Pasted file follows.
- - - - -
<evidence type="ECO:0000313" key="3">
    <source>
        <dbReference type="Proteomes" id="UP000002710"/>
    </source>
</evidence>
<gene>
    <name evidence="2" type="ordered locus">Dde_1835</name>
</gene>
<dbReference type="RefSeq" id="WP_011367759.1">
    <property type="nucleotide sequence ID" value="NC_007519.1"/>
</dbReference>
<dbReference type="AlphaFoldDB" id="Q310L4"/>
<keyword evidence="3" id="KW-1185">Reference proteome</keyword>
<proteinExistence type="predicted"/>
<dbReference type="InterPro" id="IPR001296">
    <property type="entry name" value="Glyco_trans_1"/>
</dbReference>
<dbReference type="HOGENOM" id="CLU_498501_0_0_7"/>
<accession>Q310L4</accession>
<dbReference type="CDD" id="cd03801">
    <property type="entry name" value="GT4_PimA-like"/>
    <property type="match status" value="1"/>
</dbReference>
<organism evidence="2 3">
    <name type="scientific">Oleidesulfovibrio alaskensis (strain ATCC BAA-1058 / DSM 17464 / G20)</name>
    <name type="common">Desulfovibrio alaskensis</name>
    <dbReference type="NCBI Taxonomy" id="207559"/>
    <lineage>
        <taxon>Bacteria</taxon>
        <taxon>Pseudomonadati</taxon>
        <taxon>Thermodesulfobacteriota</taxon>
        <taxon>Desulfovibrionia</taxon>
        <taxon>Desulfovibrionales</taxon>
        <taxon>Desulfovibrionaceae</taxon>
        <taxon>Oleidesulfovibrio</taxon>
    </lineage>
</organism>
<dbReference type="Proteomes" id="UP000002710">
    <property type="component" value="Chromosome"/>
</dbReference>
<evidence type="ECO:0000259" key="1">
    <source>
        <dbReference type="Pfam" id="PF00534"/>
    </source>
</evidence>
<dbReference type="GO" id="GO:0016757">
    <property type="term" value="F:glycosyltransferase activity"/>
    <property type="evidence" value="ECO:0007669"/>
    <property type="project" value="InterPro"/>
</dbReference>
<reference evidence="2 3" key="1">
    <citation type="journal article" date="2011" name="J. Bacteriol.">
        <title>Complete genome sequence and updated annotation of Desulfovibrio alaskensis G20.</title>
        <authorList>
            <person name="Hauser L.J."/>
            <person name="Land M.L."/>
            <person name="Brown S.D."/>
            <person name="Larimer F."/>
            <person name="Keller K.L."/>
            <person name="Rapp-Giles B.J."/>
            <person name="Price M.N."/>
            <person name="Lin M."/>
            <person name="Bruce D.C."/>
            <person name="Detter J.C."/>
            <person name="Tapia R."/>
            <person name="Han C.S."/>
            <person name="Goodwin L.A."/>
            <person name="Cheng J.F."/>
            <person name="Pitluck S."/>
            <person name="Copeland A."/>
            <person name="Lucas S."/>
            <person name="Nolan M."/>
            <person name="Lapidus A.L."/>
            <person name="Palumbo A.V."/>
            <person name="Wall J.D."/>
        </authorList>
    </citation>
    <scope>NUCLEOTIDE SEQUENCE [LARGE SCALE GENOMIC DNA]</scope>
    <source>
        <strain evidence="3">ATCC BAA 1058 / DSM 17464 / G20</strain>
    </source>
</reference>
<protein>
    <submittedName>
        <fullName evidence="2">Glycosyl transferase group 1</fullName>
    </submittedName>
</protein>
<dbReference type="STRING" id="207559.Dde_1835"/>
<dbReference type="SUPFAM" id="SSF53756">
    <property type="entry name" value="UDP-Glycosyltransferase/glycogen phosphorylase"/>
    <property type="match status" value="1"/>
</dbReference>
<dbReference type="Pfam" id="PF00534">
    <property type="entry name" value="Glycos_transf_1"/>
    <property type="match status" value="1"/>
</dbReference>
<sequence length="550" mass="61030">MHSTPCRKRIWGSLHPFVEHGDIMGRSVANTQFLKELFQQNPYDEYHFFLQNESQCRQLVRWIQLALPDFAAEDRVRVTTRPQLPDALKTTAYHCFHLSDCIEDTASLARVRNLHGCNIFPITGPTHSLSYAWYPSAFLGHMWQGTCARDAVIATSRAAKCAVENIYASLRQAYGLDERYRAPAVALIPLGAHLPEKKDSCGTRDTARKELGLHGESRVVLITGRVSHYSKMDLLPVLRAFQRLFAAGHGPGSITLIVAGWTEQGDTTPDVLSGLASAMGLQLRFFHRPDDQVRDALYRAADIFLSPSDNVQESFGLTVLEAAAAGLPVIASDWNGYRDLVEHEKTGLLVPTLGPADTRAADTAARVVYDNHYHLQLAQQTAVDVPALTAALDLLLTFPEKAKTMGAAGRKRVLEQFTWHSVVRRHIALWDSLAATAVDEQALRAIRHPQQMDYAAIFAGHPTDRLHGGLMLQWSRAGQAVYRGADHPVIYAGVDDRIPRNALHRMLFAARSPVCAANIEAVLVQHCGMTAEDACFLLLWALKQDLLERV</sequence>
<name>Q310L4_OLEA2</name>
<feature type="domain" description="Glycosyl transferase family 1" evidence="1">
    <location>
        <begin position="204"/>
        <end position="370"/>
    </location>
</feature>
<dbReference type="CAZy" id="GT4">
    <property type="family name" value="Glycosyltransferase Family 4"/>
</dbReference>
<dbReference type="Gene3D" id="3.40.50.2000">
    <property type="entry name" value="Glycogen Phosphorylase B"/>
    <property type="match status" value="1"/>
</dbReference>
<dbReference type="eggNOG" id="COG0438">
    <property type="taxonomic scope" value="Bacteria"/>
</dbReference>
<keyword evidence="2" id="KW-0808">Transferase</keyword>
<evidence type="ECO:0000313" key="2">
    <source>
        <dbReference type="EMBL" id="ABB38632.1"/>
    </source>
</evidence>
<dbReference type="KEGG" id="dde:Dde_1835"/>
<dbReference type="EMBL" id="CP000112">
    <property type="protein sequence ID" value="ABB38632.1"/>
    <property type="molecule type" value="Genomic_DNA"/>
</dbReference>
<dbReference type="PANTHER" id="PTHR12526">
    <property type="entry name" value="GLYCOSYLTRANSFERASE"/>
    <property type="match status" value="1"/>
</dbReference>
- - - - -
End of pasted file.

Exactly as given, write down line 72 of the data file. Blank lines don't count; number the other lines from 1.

            <person name="Nolan M."/>